• Find ways to develop and offer subscription-based streams of content


 


From DSC:
First, what prompted the questions and reflections that are listed below?  For that, I turn to some recent items that I ran across involving the use of robotics and whether that may or may not be affecting employment:


 

The work of Erik Brynjolfsson and Andrew McAfee; for example their book Race Against the Machine

Excerpt of description:

But digital innovation has also changed how the economic pie is distributed, and here the news is not good for the median worker. As technology races ahead, it can leave many people behind. Workers whose skills have been mastered by computers have less to offer the job market, and see their wages and prospects shrink. Entrepreneurial business models, new organizational structures and different institutions are needed to ensure that the average worker is not left behind by cutting-edge machines.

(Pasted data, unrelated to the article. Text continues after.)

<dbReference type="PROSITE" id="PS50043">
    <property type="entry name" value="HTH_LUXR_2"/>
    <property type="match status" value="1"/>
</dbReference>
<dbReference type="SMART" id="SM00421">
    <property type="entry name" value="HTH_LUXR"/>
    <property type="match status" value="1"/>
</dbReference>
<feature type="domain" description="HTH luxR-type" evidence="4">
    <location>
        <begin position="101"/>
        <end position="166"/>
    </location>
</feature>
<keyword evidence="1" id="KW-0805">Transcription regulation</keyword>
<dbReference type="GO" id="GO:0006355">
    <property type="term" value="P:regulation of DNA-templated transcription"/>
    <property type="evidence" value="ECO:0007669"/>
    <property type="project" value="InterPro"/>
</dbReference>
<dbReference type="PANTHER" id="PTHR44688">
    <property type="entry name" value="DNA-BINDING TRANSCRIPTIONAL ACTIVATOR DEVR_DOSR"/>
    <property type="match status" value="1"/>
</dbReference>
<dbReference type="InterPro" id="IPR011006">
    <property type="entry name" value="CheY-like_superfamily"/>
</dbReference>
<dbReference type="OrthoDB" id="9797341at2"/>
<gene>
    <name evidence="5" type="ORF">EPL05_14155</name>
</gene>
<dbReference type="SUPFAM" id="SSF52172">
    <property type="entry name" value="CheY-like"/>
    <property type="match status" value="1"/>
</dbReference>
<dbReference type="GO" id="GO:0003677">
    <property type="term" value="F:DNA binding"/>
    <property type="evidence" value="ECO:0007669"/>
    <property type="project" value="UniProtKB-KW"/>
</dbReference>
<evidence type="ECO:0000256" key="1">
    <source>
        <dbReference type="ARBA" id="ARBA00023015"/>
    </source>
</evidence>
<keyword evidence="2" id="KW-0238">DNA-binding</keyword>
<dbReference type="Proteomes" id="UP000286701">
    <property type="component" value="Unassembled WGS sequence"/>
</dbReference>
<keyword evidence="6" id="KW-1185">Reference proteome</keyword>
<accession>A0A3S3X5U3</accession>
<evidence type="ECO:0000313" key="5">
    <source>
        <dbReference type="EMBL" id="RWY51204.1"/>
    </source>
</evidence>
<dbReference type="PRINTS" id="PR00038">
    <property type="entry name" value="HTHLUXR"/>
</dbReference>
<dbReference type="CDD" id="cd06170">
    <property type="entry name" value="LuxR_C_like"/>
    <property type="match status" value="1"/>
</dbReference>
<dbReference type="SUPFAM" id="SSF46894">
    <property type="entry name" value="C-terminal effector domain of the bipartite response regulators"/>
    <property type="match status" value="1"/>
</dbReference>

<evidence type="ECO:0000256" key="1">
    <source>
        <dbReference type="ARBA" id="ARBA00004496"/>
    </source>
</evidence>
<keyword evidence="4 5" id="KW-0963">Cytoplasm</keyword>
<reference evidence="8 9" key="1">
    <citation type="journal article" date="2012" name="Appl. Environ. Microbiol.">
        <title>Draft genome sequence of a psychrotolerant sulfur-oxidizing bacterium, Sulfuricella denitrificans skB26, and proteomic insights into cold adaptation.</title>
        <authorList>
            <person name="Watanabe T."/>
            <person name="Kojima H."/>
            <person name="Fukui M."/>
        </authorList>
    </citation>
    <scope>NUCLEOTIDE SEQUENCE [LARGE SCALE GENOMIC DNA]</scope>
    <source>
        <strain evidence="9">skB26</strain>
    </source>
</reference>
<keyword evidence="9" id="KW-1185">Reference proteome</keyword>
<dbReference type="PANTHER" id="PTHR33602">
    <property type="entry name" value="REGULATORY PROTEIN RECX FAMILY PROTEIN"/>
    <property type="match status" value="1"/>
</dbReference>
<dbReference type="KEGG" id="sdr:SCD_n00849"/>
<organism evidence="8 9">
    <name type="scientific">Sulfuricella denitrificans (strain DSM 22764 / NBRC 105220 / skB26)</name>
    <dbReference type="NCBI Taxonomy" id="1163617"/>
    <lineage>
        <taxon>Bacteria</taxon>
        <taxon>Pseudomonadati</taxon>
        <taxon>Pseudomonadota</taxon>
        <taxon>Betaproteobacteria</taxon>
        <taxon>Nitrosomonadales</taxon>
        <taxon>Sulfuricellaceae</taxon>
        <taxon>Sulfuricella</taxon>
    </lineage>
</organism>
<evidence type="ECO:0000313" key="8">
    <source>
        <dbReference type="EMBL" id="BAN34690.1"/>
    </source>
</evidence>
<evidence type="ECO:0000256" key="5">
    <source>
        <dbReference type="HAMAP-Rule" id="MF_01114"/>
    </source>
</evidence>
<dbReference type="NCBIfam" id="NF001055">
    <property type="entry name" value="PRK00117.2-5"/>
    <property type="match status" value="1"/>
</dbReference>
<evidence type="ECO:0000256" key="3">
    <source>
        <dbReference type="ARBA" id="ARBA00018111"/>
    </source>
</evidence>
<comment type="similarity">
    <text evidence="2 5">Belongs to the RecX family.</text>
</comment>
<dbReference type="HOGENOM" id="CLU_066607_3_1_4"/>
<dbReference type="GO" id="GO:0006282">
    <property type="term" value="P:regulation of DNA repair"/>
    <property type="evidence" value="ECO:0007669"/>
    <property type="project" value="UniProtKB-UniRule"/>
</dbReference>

How to freak out responsibly about the rise of the robots — from theatlantic.com by Derek Thompson
It’s fun to imagine an economy where machines are smarter than humans. But we don’t need  an artificial crisis over artificial intelligence.

Excerpt:

Let’s say it upfront: Technology can replace jobs and (at least temporarily) increase income inequality. From the spinning jenny to those massive mechanical arms flying wildly around car assembly lines, technology raises productivity by helping workers accomplish more in less time (i.e.: put a power drill in a human hand) and by replacing workers altogether (i.e.: build a power-drilling bot).